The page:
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Tony Wilding

tennis player
Full name: Anthony Frederick Wilding
Nickname: Tony
Born October 31, 1883 in Christchurch, New Zealand
Died May 09, 1915 in Neuve-Chapelle, Pas-de-Calais, France
Class of HOF 1978
Plays Right-handed
Bio Wilding was the second child and the first son of Frederick and Julia Wilding. His father was a well-to-do lawyer in Christchurch, New Zealand. He was educated there at Mr Wilson's School in Cramner Square, then attended the Canterbury University College for six months before going to England in 1902 to enter Cambridge University, where he developed his tennis game as a member of the Cambridge University Lawn Tennis Club.
In 1905, Wilding made his first Davis Cup appearance as part of the Australasian team and the following year won the Australasian Championship singles and doubles championships. Finishing his education, he was called to the English Bar in 1906.

Between 1907 and 1909 he helped the Australasian team win the Davis Cup, and he won his second Australian Open in 1909, the same year he qualified as a Barrister and Solicitor at the Supreme Court of New Zealand. Focusing on his tennis game, he then won the Wimbledon singles title for four straight years between 1910 and 1913. In 1913 at Wimbledon Myers says that he played "the best game of his life", beating Maurice McLoughlin in three sets. In 1914 he narrowly missed winning his fifth in a row, losing in the 1914 finals to Norman Brookes. In addition, he won four doubles titles at Wimbledon. In 1914, he returned to Davis Cup play, leading the Australasian team to another championship.

He missed the 1908 Olympics in London because of administrative bungling, but at the 1912 Olympics in Stockholm won a bronze medal in the men's indoor singles for Australasia.

He won a unique triple in 1913:
The World Hard Court Championship (Paris, clay)
The World Lawn Tennis Championship (Wimbledon, London, grass)
The World Covered Court Championship (Stockholm, indoor wood)

These were all three of the official World Championships events (Major tennis titles) as designated by the International Lawn Tennis Federation (ILTF), at the time.(Note: The current 4 majors were only made officially so from 1924/1925). In 1914 Wilding retained his World Hard Court Championship title in Paris without losing a single set.

At the outbreak of World War I, Tony Wilding joined the Royal Marines, serving as a Captain with the Royal Naval Armoured Car Division in the battlefields of France. Wilding lost his life at the age of 31 when he was killed in action on May 9, 1915 during the Battle of Aubers Ridge at Neuve-Chapelle, France. He had been dating and was about to marry Broadway star Maxine Elliott, a woman fifteen years his senior.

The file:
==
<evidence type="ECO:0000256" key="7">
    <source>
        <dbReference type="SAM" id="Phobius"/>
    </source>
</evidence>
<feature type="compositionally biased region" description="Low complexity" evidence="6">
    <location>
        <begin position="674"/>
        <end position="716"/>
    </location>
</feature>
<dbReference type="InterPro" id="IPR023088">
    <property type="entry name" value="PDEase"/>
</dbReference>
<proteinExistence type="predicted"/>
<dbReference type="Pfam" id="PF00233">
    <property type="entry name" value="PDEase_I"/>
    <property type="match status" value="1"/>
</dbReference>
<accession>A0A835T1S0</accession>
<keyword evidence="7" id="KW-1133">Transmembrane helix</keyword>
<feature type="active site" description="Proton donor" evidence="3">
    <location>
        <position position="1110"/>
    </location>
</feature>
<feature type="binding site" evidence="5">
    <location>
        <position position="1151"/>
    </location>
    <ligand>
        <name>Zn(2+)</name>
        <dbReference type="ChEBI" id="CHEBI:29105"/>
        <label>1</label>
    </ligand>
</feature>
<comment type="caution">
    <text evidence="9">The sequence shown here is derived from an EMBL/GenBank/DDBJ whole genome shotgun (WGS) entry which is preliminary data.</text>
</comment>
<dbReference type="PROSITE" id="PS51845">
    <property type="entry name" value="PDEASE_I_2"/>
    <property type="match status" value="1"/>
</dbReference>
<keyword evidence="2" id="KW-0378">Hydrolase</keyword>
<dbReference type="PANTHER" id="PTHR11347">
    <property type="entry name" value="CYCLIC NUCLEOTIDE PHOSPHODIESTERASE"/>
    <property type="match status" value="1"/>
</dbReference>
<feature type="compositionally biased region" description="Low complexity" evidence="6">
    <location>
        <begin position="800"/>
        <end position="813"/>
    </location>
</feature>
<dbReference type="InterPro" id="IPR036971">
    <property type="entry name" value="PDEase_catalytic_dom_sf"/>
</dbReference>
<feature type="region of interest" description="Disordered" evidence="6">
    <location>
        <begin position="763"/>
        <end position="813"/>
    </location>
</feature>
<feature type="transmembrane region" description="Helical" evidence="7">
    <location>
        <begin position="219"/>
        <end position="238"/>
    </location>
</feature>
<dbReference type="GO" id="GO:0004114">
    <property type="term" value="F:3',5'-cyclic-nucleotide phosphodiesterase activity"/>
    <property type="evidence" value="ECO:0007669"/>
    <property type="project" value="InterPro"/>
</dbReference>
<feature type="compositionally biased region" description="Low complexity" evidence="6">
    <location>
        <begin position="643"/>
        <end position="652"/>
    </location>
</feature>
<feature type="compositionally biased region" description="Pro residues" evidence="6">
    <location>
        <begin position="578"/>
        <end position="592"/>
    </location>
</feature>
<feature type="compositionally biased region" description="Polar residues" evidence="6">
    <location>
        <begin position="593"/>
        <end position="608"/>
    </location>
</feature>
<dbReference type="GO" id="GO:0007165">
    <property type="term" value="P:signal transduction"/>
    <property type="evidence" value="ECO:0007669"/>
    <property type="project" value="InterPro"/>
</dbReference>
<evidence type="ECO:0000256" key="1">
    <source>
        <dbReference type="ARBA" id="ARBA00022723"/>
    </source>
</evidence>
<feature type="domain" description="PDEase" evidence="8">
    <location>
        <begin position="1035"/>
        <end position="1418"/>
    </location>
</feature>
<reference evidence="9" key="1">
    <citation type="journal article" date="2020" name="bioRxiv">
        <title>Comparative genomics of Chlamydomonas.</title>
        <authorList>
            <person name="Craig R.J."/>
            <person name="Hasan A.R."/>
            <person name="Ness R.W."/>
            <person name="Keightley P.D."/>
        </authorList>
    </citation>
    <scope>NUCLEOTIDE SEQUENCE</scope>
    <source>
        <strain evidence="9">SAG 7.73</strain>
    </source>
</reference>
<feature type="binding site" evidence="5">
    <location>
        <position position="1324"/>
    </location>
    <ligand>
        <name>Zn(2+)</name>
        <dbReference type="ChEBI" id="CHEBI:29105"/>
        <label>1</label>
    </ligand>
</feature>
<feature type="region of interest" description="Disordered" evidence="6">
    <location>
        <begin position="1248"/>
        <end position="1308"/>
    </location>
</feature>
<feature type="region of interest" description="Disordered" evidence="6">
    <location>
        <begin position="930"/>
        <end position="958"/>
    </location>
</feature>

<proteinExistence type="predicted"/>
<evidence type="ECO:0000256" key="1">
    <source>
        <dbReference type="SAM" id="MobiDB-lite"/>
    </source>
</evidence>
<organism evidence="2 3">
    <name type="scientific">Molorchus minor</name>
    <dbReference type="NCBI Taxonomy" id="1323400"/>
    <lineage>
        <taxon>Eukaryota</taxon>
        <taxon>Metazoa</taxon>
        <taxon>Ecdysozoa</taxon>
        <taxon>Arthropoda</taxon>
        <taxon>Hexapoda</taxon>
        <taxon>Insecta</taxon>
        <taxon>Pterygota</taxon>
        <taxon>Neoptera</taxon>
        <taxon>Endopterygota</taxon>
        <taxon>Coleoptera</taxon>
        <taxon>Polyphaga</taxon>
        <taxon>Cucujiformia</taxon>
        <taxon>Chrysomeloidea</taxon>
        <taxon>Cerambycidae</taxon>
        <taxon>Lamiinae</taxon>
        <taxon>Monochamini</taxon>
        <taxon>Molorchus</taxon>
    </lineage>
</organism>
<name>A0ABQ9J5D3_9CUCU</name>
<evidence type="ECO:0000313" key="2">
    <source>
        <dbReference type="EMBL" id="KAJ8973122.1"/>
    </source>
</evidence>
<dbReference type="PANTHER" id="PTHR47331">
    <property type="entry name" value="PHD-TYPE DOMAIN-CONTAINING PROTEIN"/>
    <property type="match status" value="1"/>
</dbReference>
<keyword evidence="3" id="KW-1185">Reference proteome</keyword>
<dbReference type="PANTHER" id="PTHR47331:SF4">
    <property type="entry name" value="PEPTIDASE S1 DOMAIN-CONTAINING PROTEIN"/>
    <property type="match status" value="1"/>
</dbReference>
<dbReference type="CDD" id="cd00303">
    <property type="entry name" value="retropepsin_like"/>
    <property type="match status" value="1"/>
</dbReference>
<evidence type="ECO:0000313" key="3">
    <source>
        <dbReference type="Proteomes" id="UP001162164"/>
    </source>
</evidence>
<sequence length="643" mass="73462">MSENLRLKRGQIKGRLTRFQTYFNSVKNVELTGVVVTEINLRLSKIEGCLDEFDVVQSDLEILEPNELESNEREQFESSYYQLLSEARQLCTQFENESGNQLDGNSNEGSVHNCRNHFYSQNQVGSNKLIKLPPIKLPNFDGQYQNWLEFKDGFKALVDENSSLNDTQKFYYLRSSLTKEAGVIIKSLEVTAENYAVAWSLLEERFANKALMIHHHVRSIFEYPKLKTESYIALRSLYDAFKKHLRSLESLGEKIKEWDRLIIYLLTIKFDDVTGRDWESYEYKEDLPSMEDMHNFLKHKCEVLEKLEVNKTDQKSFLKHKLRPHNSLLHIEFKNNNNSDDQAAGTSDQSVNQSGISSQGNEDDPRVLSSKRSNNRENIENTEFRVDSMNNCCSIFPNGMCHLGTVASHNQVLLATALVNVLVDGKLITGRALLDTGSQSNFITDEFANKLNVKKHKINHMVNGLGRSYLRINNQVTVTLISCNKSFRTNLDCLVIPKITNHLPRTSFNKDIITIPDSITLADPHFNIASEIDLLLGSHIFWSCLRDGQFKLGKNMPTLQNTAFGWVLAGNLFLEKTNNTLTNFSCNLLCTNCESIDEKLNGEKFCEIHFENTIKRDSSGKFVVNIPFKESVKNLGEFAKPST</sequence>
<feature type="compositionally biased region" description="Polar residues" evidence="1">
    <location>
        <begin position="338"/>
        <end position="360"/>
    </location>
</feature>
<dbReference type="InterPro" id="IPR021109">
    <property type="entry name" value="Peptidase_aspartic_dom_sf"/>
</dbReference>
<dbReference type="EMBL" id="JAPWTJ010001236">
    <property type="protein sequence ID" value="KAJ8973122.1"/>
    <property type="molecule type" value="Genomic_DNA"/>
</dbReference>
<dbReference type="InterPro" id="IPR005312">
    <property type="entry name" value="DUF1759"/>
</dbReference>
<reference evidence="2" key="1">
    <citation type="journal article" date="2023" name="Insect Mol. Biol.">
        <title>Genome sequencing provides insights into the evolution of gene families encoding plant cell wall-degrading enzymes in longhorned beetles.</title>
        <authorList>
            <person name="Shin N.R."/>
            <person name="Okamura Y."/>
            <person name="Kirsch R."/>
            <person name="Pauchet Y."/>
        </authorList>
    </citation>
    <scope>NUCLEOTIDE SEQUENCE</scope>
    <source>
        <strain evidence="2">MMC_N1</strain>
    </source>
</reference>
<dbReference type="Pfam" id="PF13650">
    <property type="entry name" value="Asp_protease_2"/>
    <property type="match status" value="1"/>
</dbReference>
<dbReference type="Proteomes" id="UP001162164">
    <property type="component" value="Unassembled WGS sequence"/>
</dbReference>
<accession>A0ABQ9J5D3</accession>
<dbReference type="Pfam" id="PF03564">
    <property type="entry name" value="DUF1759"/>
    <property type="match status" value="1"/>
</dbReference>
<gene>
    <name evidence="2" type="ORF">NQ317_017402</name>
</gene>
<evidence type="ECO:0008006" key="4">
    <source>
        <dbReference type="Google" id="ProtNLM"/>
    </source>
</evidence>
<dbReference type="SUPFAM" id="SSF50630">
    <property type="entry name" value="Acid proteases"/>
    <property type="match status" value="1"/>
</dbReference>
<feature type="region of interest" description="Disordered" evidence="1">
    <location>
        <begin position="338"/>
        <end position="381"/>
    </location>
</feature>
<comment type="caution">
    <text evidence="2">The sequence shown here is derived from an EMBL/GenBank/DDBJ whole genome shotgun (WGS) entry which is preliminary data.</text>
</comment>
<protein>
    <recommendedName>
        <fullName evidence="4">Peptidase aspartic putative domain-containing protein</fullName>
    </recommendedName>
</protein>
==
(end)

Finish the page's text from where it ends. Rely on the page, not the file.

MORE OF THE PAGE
Captain Tony Wilding was buried in the Rue-des-Berceaux Military Cemetery in Richebourg-L'Avoue, Pas-de-Calais, France. Wilding Park, the principal venue for tennis in Christchurch, New Zealand, is named in his honour.

He was a leading tennis player in the world during 1909-1914. In 1950, Brookes compiled a ranking list of greatest tennis players and put Wilding fourth behind Bill Tilden and the Dohertys, and ahead of Budge, Kramer, Lacoste and Perry.
The winner of six major titles in singles, and a player who could alter his game markedly to give himself the best possible chance against daunting adversaries, Tony Wilding stepped up boldly to win Wimbledon four years in a row (1910-13). Also the victor twice at the Australian Championships, he did not lose a match at that event during his career. A spirited man who thrived when competing in Davis Cup, Wilding led the Australasian squad to four triumphs in that forum.

In 1978, he was named to the International Tennis Hall of Fame.
Misc He also played for the Canterbury cricket team in the early 1900s where he played two first-class matches. He was a keen motorcycle (with sidecar) rider with many long trips in Europe, New Zealand and America. In 1908, he won a gold medal in a reliability trial from Land's End to John o' Groats. Several "mighty rides" (Myers) in Europe in 1910 included London to Lake Geneva and back, some 3000 miles (4800 km), including 350 miles (560 km) from Evian to Paris in one day. He ventured into poorly roaded places like Hungary and Serbia.

Mr Anthony Wilding's form is well known here. I expect him to render a very good account of himself this season, as his tactics show a great improvement, and he is not now trusting so much to mere strength for the production of his strokes. When he gets his forehand a little more under command, it will be hard to beat. He has developed a puzzling American
reverse twist service. (Source: P.A. Valle wrote this article in the 'Field' on June 3, 1905)
Tournament AO RG W US Win-Loss
1904 A A R32 A 1-1
1905 A A QF A 4-1
1906 CH A SF A 9-1
1907 A A R64 A 1-1
1908 A A QF A 4-1
1909 CH A A A 4-0
1910 A A CH A 8-0
1911 A A CH A 1-0
1912 A A CH A 1-0
1913 A A CH A 1-0
1914 A A RU R128 0-2
Win-Loss 8-0 0-0 26-6 0-1 34-7